Anthropology of an American Girl Virtual Book Discussion

Anthropology of an American Girl by Hilary Thayer Hamann. Self-published in 2003; Published by Spiegel & Grau in 2010.

Synopsis: This coming-of-age first-person narrative follows the life of Eveline Auerbach from her high school years in East Hampton, New York in the late 1970s through her early adulthood in Manhattan in the 1980s. Central to the story is her love affair with Harrison Rourke, a high school drama instructor/professional boxer.  As Evie tries to find her place in the world, the novel becomes a highly personal, deeply moving account of American womanhood.

About the Author: Hilary Thayer Hamann was born and raised in New York – both in the Hamptons and the Bronx. She counts a BFA in film and television and an MA in cinema studies as some of her degrees and certificates. A very cool CV includes work as an assistant at the National Dance Institute, production of the short film We Real Cool based on a Gwendolyn Brooks poem, and coordinating an international exchange between arts students from the USA and the then-Soviet Union. She currently lives on Long Island.

My Initial Reactions to the Book

First of all, I loved this book – not so much for the plot, but for what it says about American society. At first I was a bit daunted by it being 600 pages, but with its casual language, it’s actually a relatively quick read in comparison to most epic novels. It is probably now among my top 3 favorite book club selections thus far.

The book is divided into 7 parts, beginning in 1979 and ending in 1984. When Evie’s in high school, I loved her commentary about some of the things Americans generally find important in high school life – sports, pep rallies, the prom, college prep. I could definitely relate to her awkwardness, and as you moved on to her college years, you could feel her growing up.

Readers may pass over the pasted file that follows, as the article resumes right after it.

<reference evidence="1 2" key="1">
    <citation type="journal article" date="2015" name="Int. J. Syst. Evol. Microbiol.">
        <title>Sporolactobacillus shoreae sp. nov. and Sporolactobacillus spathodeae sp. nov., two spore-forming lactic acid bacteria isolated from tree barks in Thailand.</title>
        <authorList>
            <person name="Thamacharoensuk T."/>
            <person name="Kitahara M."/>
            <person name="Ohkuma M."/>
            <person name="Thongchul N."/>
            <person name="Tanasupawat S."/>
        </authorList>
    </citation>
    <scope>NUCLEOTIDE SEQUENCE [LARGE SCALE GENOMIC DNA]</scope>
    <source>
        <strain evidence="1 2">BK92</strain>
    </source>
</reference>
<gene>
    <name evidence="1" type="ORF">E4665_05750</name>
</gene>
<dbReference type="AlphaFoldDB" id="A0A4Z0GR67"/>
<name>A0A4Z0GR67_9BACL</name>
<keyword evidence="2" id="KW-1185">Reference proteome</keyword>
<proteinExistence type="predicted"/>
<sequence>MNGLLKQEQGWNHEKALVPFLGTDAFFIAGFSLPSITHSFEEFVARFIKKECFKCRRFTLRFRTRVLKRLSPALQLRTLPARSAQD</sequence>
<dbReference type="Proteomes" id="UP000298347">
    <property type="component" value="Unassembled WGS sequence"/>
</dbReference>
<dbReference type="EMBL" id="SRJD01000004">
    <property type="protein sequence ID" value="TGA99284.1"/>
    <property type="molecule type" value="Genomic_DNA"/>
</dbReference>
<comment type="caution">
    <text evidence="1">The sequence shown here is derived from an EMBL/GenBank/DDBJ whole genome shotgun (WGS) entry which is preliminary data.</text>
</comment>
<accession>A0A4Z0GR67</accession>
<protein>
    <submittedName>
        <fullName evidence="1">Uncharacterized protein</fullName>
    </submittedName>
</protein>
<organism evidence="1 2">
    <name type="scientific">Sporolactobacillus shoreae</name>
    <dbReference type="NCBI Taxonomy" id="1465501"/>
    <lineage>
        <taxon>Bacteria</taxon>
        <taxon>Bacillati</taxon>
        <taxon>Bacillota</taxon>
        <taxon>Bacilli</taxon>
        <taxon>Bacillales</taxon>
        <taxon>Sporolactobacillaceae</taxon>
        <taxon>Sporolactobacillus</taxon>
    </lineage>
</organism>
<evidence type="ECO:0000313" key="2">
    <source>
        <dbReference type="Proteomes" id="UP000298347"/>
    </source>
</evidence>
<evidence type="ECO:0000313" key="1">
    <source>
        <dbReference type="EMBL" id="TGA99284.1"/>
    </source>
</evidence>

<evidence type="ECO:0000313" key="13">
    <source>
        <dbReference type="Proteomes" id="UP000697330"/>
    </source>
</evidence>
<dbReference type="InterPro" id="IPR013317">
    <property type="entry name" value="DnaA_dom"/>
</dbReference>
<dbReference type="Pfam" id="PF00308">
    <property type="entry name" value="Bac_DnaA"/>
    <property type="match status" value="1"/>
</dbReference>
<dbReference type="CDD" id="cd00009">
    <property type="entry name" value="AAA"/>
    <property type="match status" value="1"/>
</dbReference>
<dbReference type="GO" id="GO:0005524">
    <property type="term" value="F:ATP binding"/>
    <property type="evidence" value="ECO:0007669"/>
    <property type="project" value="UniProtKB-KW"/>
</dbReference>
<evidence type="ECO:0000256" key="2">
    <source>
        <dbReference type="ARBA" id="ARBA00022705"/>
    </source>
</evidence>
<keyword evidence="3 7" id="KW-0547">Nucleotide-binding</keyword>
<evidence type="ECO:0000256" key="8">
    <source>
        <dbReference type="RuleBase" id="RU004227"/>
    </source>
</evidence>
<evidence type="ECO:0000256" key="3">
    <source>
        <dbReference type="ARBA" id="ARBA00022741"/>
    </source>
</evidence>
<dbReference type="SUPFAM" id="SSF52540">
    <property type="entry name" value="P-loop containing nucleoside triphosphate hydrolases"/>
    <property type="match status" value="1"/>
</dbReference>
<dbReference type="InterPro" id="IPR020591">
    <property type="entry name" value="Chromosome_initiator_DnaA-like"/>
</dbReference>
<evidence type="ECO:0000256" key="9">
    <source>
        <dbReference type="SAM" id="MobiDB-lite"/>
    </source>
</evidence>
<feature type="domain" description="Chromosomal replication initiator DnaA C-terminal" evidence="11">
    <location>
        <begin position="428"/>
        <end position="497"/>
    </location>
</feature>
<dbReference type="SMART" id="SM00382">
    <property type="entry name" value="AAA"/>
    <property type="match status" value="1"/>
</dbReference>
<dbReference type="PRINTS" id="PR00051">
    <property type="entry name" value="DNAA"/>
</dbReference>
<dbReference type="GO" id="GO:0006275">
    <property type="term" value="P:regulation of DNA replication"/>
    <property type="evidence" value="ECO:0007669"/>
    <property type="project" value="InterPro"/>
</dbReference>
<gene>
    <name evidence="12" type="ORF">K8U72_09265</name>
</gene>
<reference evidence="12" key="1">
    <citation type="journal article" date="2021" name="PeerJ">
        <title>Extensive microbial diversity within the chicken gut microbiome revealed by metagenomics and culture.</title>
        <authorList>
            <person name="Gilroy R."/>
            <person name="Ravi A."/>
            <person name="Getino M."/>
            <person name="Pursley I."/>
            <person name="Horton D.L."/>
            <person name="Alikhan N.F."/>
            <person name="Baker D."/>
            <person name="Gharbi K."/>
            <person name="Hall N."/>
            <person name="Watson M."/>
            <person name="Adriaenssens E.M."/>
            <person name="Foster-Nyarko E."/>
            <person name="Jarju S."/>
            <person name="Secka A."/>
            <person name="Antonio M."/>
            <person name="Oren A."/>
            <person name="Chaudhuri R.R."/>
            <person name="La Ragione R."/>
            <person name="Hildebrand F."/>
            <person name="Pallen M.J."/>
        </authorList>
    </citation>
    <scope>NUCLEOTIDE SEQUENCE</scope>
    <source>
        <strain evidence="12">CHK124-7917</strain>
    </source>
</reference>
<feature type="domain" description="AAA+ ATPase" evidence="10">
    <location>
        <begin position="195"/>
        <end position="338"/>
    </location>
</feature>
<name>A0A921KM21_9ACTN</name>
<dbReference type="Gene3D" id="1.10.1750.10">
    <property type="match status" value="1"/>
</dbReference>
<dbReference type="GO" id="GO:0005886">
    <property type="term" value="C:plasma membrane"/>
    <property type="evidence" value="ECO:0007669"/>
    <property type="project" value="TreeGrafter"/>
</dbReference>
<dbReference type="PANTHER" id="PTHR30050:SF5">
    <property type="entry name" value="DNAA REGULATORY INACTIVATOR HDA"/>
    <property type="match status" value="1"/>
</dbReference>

I loved what she says about the frivolity of the bourgeosie in America, how Mark thought he could buy Eveline’s love despite being a complete douche. Although her love for Harrison is central to the story, I almost wished she ended up with Rob – he was her truest friend and didn’t seem privy to the games that men sometimes play.

As Evie narrates her story, I enjoyed the social commentary on events of the day that is told largely through character dialogue. The character who is the best at this is probably Jack –

“Those assholes in Jonestown drank cyanide in Kool-Aid and squirted it into the mouths of babies because it dawned on them that Communism might not take off globally. I mean, if Marx and Engels couldn’t do it, if Lenin, Stalin and Trotsky couldn’t do it, what chance do nine hundred Moonies from broken military families have?” (page 87)

And when Reagan was elected president, the character Anselm notes:

“Look at any totalitarian regime. They succeed by feeding greed, inspiring terror, rewarding complicity. By eradicating shades of gray, by promoting contrasts – black-white, good-evil, in-out, us-them. For those who play, there is wealth, security, respect. For those who do not, there is the pathetic echo of their own enlightened by impoverished voices. It’s all theather, which is why there’s no better messenger for the moment than an actor.” (page 390)

The writing in this novel is absolutely brilliant. What’s most impressive is the history behind its publication. In 2003, the novel was originally published by Vernacular Press, an independent publishing company of which Ms. Hamann was founder and co-owner. After the book’s incredible success among readers who identifed with the awakening of its heroine and the awards and accolades it received, it was picked up by a major publishing house. This make me wonder if the author, like so many talented American writers out there, struggled to be recognized by the conventionalism that largely makes up the high-pressure New York publishing world.

Have you read the book, and if so, what did you think about it? Please post in the comments section below.

Next up for discussion is a recent novel by one of my favorite contemporary writers: The Lovers by Vendela Vida. Discussion begins March 24th.

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